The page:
AMES, Iowa -- The walls of the Gold Star Hall - the "memorial" in Memorial Union - are engraved with the names of former students who died while on active duty in the U.S. Armed Services. This year, seven new names have been engraved. These fallen soldiers, whose combat deaths span 25 years (from 1944 to 1969), will be honored in Iowa State's Gold Star Hall ceremony on Veterans Day. Five are from the Korean War and one each from World War II and Vietnam.
Of the hundreds of names on the walls of Gold Star Hall, most are alumni. After cross- referencing casualty lists with Iowa State alumni rosters, all known names from a war or conflict were added at the same time-in 1984 (Vietnam and Korea), 1969 (WW II) and 1928 (WW I). Names from current conflicts have been temporarily placed on a wooden plaque until the time is right to engrave them in stone.
The seven names added this year are former students who attended Iowa State, but did not graduate, so their names did not appear on alumni rosters. This is the fourth consecutive year that such names have been identified and added to the hall, and ceremonies observed in their honor.
It takes dedicated Iowa State staff to search through decades-old, hard copy records to uncover the non-graduating students who should be honored in the Gold Star Hall. Once the names are identified, obituaries are located, relatives are contacted, photos are found and life stories reconstructed. The stories are shared during the ceremony, bringing to life the soldiers who made the ultimate sacrifice for their country.
Lists with headings like "Iowans who died in hostile action" or "All POW/MIA Korean casualties from Iowa" are forwarded periodically to Judy Minnick, assistant registrar. Minnick and transcript supervisor Jackie Askland have the arduous task of crosschecking the names with Iowa State records.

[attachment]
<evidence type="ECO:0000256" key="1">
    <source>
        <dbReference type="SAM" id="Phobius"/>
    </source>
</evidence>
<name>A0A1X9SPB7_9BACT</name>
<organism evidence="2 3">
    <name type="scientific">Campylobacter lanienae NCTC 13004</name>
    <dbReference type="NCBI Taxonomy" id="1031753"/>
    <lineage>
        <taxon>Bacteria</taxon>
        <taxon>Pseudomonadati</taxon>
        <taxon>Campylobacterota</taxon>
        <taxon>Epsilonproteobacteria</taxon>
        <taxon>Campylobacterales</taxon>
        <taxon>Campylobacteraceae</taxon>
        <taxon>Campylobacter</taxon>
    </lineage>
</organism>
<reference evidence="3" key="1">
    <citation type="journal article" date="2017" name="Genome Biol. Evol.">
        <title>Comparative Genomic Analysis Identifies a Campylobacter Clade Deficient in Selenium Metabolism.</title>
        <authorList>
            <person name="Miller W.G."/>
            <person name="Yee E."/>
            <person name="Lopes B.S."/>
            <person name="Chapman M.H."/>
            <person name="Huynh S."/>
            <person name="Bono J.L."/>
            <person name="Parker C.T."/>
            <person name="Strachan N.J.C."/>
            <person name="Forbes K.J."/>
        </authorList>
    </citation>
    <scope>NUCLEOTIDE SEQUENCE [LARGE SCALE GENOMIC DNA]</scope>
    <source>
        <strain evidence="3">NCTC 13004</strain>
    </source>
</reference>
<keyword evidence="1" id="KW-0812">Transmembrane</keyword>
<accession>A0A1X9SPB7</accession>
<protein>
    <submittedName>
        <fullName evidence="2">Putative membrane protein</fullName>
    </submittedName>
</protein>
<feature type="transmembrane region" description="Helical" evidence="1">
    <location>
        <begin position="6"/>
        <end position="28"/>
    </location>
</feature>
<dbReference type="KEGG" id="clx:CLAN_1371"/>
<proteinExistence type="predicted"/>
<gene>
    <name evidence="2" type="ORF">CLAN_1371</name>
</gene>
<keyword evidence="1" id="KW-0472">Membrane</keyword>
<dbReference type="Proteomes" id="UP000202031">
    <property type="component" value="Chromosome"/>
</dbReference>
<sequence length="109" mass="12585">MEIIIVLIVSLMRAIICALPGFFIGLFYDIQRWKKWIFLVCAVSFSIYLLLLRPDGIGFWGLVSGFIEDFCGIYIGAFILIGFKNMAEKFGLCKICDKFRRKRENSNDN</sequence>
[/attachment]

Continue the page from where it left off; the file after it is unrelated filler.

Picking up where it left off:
"These lists provide the person's name and hometown," Minnick said. "That's not a lot to go by."
There might be several students who attended Iowa State during those years who have the exact same name.
"All of these names pre-date our computerized records, "Minnick said. "We start with the microfilm, which indexes each student's record and tells us where we can find the hard copy record."
For the years between 1926 and 1976 -- when these students would have attended Iowa State -- Minnick's office has more than 400,000 hard copy records on file.
"After we check the microfilm, we pull the paper files of all the students with that name. If the hometown matches and the time of attendance is appropriate, we send the information back to the MU staff, and add the student's date of birth and parents' names and addresses," Minnick said.
"Out of a batch of 180 to 190 names, there may be 20 students who are 'maybes.' Of those, probably only four will match the correct persons," she said.
Last year, Minnick and co-workers spent about 15 hours searching through 462 names.
Kathy Svec, Memorial Union marketing director, researches each person through local newspapers, genealogical and historical societies, yearbooks and phone directories to track down family members and piece together the soldier's life story.
As Svec puts finishing touches on this year's Gold Star Hall event, Minnick is working on a "big list" of names for next year.